Formulas To Calculate the Volume and Surface Area of an Oblique Cylinder
Having the same height as a right prism, the volume of the oblique cylinder is the same as the volume of a right circular cylinder with the same height. To measure the volume, the units that are used are m3, cm3, mm3, and ft3.
Here is the formula for calculating the volume of an oblique cylinder:
Volume of an oblique cylinder= πr2h
Surface Area of Oblique Cylinder
The surface area of an oblique cylinder also has two types as that of a right circular cylinder. The following are discussed below with formulas.
Lateral (Curved) Surface Area
An area formed by the curves on a cylinder’s surface is known as the curved surface area or lateral surface (LSA). Thus, it refers to the space that lies between the two circular bases that are parallel to each other. LSA is calculated by using the following formula:
LSA of oblique cylinder = 2πrl
Where π =22.7, r= radius, l=length.
The Total Surface Area of an Oblique Cylinder
The area that is occupied by the entire cylinder is known as the total surface area of an oblique cylinder. This area consists of two circular bases and one curved surface. An oblique cylinder’s TSA can be calculated by using the following formula:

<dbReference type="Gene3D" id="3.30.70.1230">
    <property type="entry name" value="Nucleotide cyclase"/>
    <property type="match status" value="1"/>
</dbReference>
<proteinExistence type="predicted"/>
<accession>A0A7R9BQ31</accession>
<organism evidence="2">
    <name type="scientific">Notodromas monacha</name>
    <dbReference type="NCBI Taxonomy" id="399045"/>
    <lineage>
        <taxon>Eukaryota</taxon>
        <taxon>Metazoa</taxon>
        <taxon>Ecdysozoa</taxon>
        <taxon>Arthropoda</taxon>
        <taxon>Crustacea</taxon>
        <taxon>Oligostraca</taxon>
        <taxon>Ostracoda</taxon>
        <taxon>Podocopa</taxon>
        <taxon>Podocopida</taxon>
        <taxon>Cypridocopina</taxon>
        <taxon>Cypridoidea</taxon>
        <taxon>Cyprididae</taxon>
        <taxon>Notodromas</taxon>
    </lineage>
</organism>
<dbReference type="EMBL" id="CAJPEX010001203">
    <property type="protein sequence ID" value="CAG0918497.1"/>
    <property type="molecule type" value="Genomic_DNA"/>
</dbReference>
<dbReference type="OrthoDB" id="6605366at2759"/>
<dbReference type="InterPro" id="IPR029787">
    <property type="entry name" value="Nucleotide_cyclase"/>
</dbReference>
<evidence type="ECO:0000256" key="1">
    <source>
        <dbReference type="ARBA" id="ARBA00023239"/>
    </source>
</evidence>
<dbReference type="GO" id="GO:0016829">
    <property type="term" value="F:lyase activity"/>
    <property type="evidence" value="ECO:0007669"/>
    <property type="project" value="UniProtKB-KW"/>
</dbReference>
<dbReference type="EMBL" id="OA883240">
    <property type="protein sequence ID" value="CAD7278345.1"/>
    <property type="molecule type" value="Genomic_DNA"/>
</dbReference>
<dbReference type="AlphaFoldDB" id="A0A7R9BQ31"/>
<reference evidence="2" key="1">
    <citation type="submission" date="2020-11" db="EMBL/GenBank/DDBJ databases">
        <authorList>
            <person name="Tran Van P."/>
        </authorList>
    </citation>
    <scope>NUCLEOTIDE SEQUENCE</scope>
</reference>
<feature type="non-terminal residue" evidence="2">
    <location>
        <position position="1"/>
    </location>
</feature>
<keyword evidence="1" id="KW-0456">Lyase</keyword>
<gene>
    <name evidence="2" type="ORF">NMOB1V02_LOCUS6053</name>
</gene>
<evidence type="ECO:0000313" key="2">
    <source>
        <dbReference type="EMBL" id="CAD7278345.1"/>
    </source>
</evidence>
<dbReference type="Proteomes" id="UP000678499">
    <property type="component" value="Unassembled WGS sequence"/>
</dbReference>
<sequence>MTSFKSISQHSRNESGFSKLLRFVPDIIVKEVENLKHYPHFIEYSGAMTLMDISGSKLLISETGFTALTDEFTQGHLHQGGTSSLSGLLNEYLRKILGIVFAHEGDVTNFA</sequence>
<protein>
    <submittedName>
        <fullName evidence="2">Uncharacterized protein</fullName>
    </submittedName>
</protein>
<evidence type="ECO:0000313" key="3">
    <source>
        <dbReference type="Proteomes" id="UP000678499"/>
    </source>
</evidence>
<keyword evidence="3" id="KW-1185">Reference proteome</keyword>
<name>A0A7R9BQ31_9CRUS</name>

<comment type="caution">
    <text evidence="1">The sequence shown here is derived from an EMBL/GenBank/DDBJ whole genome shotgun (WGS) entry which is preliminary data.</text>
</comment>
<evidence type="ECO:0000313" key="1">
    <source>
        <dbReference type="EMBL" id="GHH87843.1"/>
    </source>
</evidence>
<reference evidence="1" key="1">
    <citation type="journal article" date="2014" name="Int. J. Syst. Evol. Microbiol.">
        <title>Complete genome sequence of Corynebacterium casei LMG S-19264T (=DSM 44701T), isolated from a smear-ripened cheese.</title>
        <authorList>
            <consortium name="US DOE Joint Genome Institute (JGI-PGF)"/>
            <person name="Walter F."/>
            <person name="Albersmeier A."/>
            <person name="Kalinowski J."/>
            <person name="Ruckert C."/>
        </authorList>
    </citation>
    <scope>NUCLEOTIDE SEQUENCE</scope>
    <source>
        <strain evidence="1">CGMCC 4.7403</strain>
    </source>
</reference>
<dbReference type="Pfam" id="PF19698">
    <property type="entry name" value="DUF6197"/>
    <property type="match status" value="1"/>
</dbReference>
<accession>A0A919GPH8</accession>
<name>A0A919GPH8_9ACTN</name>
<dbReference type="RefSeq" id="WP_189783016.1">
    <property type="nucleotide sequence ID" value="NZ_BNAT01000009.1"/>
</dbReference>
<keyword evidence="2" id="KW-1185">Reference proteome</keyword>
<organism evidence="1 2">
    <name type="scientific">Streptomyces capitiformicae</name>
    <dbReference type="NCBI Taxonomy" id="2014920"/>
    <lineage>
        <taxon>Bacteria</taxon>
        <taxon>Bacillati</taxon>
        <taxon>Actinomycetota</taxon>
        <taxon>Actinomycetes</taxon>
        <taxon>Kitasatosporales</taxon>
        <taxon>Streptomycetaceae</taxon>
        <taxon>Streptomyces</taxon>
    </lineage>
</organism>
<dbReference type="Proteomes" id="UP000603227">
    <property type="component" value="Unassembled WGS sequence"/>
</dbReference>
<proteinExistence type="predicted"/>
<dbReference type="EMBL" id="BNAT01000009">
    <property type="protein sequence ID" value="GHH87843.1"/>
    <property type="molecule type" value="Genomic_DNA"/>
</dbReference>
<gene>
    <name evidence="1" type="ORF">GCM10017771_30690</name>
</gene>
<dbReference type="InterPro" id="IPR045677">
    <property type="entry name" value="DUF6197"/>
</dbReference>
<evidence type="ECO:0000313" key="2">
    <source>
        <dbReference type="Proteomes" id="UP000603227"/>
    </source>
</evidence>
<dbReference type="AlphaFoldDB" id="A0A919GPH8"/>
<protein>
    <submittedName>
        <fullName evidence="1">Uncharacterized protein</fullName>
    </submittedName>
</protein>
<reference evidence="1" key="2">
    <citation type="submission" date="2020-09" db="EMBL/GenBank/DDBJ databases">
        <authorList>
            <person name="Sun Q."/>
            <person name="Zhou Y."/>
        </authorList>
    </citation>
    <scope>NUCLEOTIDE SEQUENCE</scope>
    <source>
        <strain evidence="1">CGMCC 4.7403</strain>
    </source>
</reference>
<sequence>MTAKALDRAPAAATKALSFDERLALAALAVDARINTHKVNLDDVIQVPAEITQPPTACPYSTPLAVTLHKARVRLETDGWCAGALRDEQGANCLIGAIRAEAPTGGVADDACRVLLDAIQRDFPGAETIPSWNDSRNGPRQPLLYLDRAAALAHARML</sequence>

TSA of oblique cylinder = 1 + 2πr2
An oblique sketch depicts the perspective of an object in three dimensions through a pictorial representation. It is possible to do this type of drawing either in a normal, cabinet, or cavalier style. A sketching of this type is usually used by marketing departments to illustrate the product and its features to their customers in their business process.
Our everyday lives are filled with several objects that are three-dimensional, such as prisms, basketballs, footballs, etc., and we come across them all the time. The representation of a three-dimensional object on a two-dimensional plane can be easily accomplished by using an oblique sketch.
Difference Between Oblique Sketching and Isometric Sketching
The following table highlights the differences between oblique and isometric sketching.
|Oblique sketching||Isometric sketching|
|Oblique sketching focuses on the front view or the face of the object.||While isometric sketching focuses on the edge of the object.|
|Third dimensions are usually rendered with a 45-degree angle.||The angles are usually drawn at 30 degrees.|
Advantages of Oblique Sketching
Oblique sketching draws circular lines in true shape and size that are parallel to the projection’s front plane. Consequently, we may say that in this case, the circular features appear to be in the form of a circle rather than an ellipse.
There are three axes on which the oblique sketches are constructed, that is, a horizontal axis, a vertical axis, and a receding axis which can vary between 300 and 600 from the horizontal.
Are you familiar with the Leaning Tower of Pisa? Hundreds of years ago, a tower was built in Pisa, Italy. The building began to lean over time. Could you call it the Oblique Tower of Pisa?
Figure 3 – Leaning Tower of Pisa
Yes, because it leans at an oblique angle to the ground.